OK, things didn’t work out for you on the day and now is time to face the truth.  Travelling to a different and sometimes quite imposing post-primary school can be very intimidating.  So what if it knocked you out of your normal stride.  There is no point denying it.  Recognise what happened, understand it and learn from it.  The successful sportsperson will have ‘owned’ the disappointment and you should do the same.

There are 3 truths you need to acknowledge here:

  1. You are disappointed because you know you could have done better and you feel that you have let yourself down.  You know you have the skills, ability and talents to do better.
  2. You are now unlikely to be accepted to your first choice school (this may be the main source of your disappointment)
  3. Going to your second or third choice school will not define your education or your life.  You know you have the skills, ability and talents to do well.  These will be recognised and nurtured in any school.  The choice is yours – do you want to do well?  Yes?  Then give your skills, ability and talents another chance by working hard.  It will pay off.

Tip 2: Mourn your lost dream

Take a piece of paper and write down how you feel about the transfer test results and not getting accepted to your first choice school.  Be totally honest about how you feel (this may not be pleasant but it is important to get it out there).  It is OK to be disappointed.

Tip 3: Don’t wallow in your disappointment

Remember, you are disappointed because you knew you could have done better.  You disappointment is a sure recognition of the talent, skills and ability you possess and your confidence in them.  Otherwise, you wouldn’t have been aiming for a better result.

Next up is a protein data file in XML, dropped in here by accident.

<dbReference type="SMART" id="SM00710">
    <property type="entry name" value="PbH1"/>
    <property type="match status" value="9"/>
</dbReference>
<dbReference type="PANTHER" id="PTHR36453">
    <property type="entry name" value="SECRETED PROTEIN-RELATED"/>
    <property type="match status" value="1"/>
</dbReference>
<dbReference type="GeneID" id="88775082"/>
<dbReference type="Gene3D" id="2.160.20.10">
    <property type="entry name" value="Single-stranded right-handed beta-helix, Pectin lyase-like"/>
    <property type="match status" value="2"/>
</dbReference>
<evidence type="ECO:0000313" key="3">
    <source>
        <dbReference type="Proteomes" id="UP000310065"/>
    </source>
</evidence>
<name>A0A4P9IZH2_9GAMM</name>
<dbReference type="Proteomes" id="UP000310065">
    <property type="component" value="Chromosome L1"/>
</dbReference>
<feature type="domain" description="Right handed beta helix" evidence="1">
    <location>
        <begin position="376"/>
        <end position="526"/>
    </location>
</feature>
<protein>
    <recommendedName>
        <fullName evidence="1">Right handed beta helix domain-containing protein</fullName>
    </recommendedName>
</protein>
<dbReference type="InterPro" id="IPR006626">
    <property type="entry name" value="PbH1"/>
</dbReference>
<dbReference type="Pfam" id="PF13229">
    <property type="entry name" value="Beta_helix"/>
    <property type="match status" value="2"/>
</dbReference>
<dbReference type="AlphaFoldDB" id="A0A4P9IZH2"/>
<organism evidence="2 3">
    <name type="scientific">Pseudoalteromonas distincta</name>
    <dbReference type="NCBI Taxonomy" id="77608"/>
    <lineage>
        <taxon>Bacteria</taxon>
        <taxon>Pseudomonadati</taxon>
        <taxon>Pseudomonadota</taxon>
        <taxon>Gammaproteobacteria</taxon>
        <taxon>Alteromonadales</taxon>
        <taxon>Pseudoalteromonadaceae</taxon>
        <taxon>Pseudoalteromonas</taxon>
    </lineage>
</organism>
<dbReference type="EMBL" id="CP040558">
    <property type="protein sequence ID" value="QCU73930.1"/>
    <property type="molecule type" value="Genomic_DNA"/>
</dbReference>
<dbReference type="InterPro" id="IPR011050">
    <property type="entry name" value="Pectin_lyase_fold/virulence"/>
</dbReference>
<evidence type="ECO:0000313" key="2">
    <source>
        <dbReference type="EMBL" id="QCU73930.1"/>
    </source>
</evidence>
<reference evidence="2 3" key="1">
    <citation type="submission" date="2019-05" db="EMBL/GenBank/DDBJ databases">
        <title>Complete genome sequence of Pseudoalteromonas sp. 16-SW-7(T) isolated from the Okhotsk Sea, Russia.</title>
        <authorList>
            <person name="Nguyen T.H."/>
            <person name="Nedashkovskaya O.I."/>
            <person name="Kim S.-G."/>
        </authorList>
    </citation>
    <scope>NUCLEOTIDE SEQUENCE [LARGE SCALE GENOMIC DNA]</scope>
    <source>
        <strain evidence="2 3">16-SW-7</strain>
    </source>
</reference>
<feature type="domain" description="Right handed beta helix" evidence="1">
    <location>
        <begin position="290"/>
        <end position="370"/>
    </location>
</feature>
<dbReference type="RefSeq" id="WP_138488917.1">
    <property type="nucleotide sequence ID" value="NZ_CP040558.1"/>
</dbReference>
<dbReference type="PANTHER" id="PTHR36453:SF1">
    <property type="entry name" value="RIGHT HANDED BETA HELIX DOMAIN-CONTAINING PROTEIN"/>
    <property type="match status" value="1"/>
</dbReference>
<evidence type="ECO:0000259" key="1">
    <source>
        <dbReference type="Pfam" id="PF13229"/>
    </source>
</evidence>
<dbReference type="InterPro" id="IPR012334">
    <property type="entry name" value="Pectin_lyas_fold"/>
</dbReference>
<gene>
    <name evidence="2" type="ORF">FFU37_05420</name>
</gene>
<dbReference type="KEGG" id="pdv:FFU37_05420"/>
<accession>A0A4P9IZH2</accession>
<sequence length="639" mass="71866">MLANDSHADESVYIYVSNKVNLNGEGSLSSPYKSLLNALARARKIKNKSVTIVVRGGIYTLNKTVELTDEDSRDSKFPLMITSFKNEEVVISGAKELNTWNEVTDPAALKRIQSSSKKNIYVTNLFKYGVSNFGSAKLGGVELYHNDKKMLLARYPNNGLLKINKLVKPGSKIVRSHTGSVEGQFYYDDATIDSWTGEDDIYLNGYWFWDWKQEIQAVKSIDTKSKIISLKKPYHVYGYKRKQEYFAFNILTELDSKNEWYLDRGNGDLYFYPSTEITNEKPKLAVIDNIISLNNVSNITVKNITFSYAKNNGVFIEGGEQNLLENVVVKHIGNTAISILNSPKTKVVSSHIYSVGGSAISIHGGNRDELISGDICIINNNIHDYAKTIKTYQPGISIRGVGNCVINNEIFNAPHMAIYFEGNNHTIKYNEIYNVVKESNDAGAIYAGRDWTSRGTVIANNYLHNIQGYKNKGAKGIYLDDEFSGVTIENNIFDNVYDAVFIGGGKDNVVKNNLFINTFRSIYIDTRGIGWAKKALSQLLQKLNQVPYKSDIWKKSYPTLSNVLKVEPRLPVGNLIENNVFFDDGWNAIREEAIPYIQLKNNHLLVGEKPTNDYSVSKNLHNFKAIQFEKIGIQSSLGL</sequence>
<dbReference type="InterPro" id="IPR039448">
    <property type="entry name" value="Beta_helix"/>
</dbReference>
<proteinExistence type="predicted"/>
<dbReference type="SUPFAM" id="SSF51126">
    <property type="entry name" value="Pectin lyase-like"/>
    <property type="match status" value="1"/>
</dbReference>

Now, you need to recognise the one thing that all people with talent, skills and ability like you have: CHOICES.

You now need to identify your choices.  You have already recognised (through your disappointment) that you have the skills, ability and talent to make the most of these choices.

Take another piece of paper.  Write down all the opportunities your most likely new school will provide for you:

  • Subjects you enjoy
  • Approach to teaching (look for positive differences e.g. study trips, projects etc)
  • Friends you will go there with
  • How your talent, skills and ability will be recognised
  • Sporting opportunities

Tip 4: Look for the positives

This is important.  I mentioned above that you are disappointed because you know the skills, ability and talent you have.  Now, think about how these skills etc will be recognised and appreciated in your probable new school.  Think about how delighted your probable new school will be to have someone of your ability joining them.  Consider the opportunities this will provide for you, that may not have been possible in your first choice school.

It is time to look to the future.  That is where all your opportunities lie.  Looking to the past will only hold you back.

“When one door closes, another opens; but we often look so long and so regretfully upon the closed door that we do not see the one which has opened for us”

Alexander Graham Bell

Tip 5: Set your goals and grit your teeth

Write down what you want to achieve from your new school.  Set these goals down on paper.

Now grit your teeth and go for it.  Determination and a willingness to work hard are so important, especially as you know you have the skills you need.  Persistence is so important because it helps you get over the bumps in the road – you have now dusted yourself down and are ready to go again.  Nice to see you have persistence on top of the other abilities you have admitted to.

Closing Thoughts

A disappointing transfer test result is a disappointing ‘moment’.  Your education and life will be full of so many moments.  This one is already consigned to history and you are setting off to a great new school, education and life!!

Good luck to all who read this!!